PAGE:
Close Up: Accelerating SSRL
The north wall of James Safranek's office, like many in Building 137, consists entirely of windows. Sunlight pours in on Safranek, who is spending a lot of time at his computer these days. The view from his office looks down on the security gate leading into the Stanford Synchrotron Radiation Lightsource, where Safranek's hard work takes shape.
Safranek is head of the Accelerator Physics group, which includes two other physicists and is a subgroup of the SSRL Accelerator Systems Department, or ASD. Most SSRL users are focused on the facility's X-rays, which they use to illuminate samples ranging from fossils to proteins. But it's the SPEAR3 storage ring that accelerates electrons to produce those X-rays, and it's the ASD that oversees the function and maintenance of the ring. When SSRL commissioned SPEAR3, Safranek and his group led the effort to get the accelerator up and running at its full potential.
These days, the ASD is working toward a major upgrade to SPEAR3 known as "top-off" mode, which will step up the electron beam's current—proportional to the number of photons in the X-ray beam—from 100 to 500 milliamps. Safranek and his group are responsible for simulating how the beam will behave in top-off mode, in order to identify safety hazards before they arise.
As the SPEAR3 beam circulates, it loses electrons. In top-off mode, the 500-milliamp beam will decay even faster. The SPEAR3 injector, like an over-attentive waitress refilling a glass, will "top off" the beam current every few minutes, refilling it with electrons. When top off begins, the shutters separating the electron beam from the user X-ray beamlines will remain open. (During the current top-off procedure, they close.) That open pathway between the shielded electron beam and the open X-ray beamline means Safranek and his group must anticipate any means by which the beam could veer off track or shower radioactive particles down to the user beamlines. Based on the group's simulations, the ASD is installing interlocks that will shut off the electron beam automatically if it ever shows signs of getting out of line.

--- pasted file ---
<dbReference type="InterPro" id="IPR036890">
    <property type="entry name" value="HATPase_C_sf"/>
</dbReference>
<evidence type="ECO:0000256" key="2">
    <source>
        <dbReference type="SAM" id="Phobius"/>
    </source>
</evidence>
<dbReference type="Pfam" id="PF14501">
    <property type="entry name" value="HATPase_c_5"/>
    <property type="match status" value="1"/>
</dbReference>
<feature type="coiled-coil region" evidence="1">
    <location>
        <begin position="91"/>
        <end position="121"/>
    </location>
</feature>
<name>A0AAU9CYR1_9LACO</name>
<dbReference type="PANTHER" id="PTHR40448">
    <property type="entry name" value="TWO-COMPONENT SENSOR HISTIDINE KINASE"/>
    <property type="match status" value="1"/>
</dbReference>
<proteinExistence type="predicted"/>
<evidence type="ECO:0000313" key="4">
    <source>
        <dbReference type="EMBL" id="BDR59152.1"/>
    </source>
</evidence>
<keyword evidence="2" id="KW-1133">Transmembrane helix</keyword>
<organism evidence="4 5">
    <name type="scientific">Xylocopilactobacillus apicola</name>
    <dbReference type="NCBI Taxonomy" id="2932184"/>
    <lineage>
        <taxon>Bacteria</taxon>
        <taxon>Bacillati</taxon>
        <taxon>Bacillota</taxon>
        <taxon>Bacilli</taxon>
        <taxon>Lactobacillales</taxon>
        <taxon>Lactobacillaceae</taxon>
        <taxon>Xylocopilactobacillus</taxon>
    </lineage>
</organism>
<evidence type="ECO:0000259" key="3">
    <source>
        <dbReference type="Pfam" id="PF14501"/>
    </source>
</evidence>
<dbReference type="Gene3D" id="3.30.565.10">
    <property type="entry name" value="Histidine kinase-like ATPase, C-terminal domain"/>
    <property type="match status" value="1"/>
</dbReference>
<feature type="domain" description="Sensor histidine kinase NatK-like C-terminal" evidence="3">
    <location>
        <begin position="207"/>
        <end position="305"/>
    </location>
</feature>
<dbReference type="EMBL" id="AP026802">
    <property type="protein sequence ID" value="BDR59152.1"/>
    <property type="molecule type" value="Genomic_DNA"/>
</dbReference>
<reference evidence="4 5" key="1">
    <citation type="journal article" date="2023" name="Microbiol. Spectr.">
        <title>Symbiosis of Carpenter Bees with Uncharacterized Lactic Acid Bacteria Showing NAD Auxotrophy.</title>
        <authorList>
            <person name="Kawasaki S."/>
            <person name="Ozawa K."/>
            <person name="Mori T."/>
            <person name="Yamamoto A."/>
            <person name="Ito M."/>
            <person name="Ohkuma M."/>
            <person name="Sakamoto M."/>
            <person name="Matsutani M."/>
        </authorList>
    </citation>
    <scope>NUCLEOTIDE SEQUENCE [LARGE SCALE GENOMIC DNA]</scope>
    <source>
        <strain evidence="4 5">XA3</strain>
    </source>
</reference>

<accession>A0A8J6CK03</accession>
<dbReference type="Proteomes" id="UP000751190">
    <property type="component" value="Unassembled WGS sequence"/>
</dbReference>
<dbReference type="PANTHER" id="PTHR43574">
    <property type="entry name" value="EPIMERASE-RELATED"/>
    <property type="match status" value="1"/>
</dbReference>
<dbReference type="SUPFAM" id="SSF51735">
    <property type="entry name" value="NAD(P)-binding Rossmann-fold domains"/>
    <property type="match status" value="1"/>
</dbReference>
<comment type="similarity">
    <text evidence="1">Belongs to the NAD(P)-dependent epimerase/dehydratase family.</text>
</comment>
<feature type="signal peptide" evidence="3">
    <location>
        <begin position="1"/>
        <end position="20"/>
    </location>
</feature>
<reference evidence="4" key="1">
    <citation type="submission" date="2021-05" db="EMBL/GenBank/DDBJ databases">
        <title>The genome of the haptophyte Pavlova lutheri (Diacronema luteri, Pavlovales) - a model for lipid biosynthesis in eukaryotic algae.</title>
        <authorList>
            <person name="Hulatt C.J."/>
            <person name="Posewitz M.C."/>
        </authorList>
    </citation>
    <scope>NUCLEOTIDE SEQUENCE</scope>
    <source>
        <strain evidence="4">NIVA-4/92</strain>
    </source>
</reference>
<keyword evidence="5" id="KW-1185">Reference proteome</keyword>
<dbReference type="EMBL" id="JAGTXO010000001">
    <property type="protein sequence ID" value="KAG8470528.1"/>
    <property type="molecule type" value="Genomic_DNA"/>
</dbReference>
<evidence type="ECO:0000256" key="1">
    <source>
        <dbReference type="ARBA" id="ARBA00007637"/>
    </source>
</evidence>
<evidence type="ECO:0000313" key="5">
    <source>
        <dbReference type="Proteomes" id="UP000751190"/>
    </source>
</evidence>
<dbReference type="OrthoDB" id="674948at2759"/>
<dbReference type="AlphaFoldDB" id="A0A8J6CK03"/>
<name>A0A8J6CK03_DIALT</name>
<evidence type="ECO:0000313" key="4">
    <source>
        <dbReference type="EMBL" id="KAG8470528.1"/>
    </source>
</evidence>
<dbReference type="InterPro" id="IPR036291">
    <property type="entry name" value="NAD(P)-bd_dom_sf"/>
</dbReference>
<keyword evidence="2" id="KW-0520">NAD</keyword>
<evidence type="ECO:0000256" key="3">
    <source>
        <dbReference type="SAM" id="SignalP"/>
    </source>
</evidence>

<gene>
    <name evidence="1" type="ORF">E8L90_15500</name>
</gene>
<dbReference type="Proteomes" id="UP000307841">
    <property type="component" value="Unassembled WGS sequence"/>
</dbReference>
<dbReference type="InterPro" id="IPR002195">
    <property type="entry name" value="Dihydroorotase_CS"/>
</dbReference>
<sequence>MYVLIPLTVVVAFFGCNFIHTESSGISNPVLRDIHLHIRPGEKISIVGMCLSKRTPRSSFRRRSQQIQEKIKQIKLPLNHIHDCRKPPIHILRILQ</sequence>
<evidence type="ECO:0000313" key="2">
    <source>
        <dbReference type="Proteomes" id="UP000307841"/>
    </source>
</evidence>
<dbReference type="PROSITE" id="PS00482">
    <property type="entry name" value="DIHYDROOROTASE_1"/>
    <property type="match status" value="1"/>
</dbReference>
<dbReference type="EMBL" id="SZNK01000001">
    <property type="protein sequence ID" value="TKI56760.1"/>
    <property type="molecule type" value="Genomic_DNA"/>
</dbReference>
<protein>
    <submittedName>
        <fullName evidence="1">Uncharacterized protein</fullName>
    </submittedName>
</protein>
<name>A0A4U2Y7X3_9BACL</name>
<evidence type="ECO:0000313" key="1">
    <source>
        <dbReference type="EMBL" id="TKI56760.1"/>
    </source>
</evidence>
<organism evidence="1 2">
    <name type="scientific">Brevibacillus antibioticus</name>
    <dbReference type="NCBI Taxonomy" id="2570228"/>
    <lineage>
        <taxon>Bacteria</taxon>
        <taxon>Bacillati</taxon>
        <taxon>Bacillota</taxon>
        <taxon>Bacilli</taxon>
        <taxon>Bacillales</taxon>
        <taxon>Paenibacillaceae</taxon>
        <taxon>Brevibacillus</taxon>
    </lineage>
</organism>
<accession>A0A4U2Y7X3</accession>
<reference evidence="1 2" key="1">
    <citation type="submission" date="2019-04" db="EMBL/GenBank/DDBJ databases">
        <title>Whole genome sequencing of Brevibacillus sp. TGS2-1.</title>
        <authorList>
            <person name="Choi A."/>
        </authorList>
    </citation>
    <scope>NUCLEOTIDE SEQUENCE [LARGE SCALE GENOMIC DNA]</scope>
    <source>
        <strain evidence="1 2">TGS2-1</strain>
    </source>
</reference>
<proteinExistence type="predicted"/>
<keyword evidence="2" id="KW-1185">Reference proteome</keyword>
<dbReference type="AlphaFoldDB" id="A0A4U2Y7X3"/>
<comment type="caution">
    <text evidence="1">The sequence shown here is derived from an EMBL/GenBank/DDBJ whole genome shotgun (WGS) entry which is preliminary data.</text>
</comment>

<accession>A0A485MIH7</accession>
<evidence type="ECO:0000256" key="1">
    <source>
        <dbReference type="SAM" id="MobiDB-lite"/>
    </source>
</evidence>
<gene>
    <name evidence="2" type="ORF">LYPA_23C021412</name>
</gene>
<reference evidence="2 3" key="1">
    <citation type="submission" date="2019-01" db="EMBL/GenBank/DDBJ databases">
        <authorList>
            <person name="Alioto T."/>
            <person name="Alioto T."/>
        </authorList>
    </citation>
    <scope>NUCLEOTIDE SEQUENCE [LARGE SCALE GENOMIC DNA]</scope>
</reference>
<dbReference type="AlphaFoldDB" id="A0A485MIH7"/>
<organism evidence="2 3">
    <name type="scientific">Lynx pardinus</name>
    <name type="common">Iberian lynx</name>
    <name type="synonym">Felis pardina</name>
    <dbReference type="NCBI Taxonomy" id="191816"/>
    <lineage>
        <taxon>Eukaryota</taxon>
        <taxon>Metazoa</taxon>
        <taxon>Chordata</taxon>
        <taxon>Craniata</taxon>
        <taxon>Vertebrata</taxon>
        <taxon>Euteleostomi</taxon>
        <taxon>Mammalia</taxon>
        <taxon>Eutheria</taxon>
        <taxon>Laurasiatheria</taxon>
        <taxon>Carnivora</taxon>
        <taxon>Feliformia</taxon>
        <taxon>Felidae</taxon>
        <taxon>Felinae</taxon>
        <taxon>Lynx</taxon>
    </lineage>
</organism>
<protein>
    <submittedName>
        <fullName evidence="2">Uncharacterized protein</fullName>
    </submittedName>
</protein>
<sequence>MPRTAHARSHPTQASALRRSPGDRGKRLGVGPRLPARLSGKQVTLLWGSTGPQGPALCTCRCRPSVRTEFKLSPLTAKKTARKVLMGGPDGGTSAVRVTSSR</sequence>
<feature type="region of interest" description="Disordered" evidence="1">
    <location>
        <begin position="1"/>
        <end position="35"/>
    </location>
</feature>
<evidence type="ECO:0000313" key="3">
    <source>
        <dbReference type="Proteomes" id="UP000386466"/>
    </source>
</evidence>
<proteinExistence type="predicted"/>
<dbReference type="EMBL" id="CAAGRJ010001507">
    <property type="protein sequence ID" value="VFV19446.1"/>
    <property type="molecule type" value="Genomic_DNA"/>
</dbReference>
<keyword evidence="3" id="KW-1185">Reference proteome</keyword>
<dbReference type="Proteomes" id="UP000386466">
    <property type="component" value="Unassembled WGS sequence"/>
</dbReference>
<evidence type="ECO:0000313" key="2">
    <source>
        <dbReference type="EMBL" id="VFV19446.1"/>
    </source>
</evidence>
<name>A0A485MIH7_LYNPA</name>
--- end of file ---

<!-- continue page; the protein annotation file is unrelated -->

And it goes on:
But Safranek does more than theoretical simulation. He and the accelerator physics group can change the parameters of the circulating electron beam, and he occasionally works with users to adjust the beam for experiments. This is fairly rare, as most users only need to focus or change the X-rays using the mirrors and filters available at the beam lines, but there are some users who want even more specific parameters. The changes might be in beam intensity or the time structure of the stored beam.
"We're a service. We try to make things work best for the users, and they tell us what they need," says Safranek. "But we like to know the possibilities, know what we could do. So we learn the performance limits and the unique things we can do and we present those to the users."
While Safranek and his group interact directly with users and handle the SPEAR3 software, John Schmerge and his group stay behind the scenes and handle more of the hardware. Schmerge heads up the Technology Development group, also a subgroup of ASD. He and Safranek work closely together and are both deep into the multi-year top-off upgrade.
"We're very clear on what we want to deliver," Schmerge says of the Technology Development group. To achieve top-off mode, the group has to make the electron injector automatic, since a manual top-off every few minutes would be extremely difficult. This means adding new diagnostics and feedback systems to the injector. The upgrade, set to be completed in about another year, will place SSRL among the most advanced synchrotrons in the world.